“Zibaaska’ iganagooday” celebrates a century of the Jingle Dress

Sleevless jingle dress

Sleeveless jingle dress assembled by Mary Bigwind, White Earth Reservation, 1930s

Onamia, MN—A century ago, in 1918 and 1919 when the global influenza pandemic killed millions worldwide, including thousands of Native Americans, Ojibwe communities created a revolutionary new healing practice: the jingle dress dance. Oral histories vary on where exactly the jingle dress first appeared, but some origin stories point to the Mille Lacs Ojibwe community of Minnesota.

Opening Wednesday, April 3, the new exhibition Zibaaska’ iganagoodday: The Jingle Dress at 100 at Mille Lacs Indian Museum and Trading Post explores the story of the zibaaska’ iganagooday, or jingle dress, its connections to healing, and how it has spread across Native communities in the last century. Today jingle dress is a popular dance form on the competitive powwow circuit and is performed by Native women with a variety of tribal affiliations.


Jingle dress regalia created by Jessica Rock (Leech Lake Ojibwe), 2008

Visitors will be able to examine jingle dresses —many from the Minnesota Historical Society collections — from a variety of eras and communities and see how Native women have handcrafted garments or transformed store-bought dresses by adding decorative cone-shaped jingles, originally created from snuff tobacco cans.

“The jingle dress dance is an Ojibwe tradition, one that empowered women a century ago, during a global health crisis. This exhibit looks at the history of the tradition and how its meaning has evolved over the past century, including changes to the dresses,” said curator Brenda J. Child (Red Lake Ojibwe), Northrop professor of American studies and American Indian studies at the University of Minnesota. “Until recent decades, it remained primarily an Ojibwe and Dakota tradition. When visitors see the exhibit, they will appreciate the jingle dress dance as a modern tradition, but one with a foundation in Ojibwe song and dance.”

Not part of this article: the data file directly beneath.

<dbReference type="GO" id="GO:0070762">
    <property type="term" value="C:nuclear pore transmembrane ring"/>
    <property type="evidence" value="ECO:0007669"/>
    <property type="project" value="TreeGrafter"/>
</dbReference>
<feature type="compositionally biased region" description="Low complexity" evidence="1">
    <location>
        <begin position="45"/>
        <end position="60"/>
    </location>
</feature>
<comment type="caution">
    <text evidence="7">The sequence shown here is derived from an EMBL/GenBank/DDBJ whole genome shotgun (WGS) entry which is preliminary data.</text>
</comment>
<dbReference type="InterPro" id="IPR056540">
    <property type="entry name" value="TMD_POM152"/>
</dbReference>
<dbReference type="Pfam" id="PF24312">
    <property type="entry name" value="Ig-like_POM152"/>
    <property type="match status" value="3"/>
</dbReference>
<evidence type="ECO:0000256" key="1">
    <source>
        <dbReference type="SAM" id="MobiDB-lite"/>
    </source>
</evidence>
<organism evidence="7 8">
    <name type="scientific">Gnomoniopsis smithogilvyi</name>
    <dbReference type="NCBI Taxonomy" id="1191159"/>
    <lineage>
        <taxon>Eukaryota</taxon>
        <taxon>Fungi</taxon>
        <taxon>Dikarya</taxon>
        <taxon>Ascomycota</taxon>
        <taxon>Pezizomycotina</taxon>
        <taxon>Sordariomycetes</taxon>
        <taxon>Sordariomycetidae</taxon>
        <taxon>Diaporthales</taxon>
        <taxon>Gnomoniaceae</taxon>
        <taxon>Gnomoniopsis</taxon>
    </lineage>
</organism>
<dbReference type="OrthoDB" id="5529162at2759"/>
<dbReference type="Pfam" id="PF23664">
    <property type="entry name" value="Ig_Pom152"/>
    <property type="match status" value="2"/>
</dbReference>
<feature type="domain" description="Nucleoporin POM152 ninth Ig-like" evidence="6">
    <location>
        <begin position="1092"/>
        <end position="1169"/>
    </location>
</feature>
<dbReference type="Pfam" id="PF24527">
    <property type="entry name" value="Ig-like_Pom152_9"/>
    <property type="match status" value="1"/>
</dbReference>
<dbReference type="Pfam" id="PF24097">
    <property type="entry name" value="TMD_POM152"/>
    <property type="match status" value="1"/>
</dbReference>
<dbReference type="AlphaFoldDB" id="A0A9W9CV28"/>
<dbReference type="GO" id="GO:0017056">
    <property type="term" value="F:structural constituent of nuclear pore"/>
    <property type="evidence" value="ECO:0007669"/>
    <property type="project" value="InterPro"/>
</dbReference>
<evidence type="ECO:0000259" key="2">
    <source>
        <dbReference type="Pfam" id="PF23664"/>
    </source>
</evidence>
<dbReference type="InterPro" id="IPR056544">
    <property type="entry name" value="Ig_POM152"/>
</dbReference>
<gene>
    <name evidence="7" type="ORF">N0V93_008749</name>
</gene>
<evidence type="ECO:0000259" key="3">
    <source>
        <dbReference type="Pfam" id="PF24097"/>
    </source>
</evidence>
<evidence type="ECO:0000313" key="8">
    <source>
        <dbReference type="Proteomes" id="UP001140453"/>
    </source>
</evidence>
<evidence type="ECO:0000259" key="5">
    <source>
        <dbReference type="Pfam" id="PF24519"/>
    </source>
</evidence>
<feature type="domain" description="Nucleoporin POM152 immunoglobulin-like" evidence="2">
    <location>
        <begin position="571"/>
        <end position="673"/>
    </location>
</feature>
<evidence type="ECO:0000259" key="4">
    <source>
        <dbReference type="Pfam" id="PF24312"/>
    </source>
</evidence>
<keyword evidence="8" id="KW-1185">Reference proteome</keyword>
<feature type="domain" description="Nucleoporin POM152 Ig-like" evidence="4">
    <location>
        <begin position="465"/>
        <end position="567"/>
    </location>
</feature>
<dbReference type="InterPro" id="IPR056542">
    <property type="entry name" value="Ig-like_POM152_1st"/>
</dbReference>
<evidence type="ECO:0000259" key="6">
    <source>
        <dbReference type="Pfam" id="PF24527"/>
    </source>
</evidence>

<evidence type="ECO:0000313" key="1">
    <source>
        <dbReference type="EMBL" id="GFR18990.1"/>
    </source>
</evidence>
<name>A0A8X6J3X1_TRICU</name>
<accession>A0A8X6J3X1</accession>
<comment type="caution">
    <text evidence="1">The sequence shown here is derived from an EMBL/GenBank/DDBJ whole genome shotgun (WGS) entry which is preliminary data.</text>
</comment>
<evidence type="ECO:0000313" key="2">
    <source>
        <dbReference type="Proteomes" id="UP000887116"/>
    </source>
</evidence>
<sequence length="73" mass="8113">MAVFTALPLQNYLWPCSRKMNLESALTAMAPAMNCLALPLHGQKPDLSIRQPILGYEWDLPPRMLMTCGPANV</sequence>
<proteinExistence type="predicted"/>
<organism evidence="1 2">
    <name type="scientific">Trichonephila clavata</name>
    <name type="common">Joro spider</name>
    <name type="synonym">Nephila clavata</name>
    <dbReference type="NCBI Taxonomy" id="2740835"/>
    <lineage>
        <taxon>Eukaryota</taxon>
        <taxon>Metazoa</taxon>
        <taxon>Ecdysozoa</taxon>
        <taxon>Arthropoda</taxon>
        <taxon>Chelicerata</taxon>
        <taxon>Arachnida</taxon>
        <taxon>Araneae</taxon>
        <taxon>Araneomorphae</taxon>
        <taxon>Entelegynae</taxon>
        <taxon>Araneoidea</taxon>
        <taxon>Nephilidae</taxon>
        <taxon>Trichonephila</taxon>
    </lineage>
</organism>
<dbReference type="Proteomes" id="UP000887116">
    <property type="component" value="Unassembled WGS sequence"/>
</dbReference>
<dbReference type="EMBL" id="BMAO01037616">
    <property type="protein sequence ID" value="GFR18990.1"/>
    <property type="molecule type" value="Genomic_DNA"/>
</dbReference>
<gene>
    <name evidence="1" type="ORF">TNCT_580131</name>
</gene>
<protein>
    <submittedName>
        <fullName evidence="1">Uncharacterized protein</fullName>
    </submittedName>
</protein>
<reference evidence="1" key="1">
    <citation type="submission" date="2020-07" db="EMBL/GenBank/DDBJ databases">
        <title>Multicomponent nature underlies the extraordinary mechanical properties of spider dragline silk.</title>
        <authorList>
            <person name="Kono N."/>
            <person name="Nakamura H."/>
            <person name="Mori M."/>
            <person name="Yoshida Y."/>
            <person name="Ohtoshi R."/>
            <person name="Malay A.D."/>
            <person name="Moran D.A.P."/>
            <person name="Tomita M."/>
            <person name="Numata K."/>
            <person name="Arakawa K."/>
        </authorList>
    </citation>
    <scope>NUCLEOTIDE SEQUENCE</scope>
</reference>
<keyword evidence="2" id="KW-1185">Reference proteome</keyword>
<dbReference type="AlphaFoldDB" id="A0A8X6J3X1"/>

Exhibition content, curated by Child and her students, is presented in both English and Ojibwe. The exhibition is a partnership between the Minnesota Historical Society, the University of Minnesota Department of American Studies, and the Mille Lacs Band of Ojibwe community.

Zibaaska’ iganagoodday: The Jingle Dress at 100 will be on display through Oct. 31, 2020, at Mille Lacs Indian Museum and Trading Post. A symposium on the jingle dress and its history will be held at the museum in June 2019.

About the Mille Lacs Indian Museum and Trading Post

Mille Lacs Indian MuseumThe Mille Lacs Indian Museum and Trading Post includes a museum dedicated to the history of the Mille Lacs Band of Ojibwe and a fully restored 1930s trading post with art and related merchandise made by local and national Native artists. The site is located on U.S. Highway 169 on the southwest shore of Lake Mille Lacs. For more information, visit www.mnhs.org/millelacs.

About the Minnesota Historical Society

The Minnesota Historical Society is a nonprofit educational and cultural institution established in 1849. MNHS collects, preserves and tells the story of Minnesota’s past through museum exhibits, libraries and collections, historic sites, educational programs and publishing. Using the power of history to transform lives, MNHS preserves our past, shares our state’s stories and connects people with history. Visit us at mnhs.org.

The Minnesota Historical Society is supported in part by its Premier Partners: Xcel Energy and Explore Minnesota Tourism.

Quick Facts

Exhibition: Zibaaska’ iganagoodday: The Jingle Dress at 100
Dates: April 3, 2019 – Oct. 31, 2020
Location: Mille Lacs Indian Museum and Trading Post, 43411 Oodena Drive, Onamia, MN 56359
Cost: Included with general museum admission – $10 adults, $8 seniors, veterans/active military, college students, $6 ages 5-17, free for age 4 and under and for MNHS members and Mille Lacs Band members


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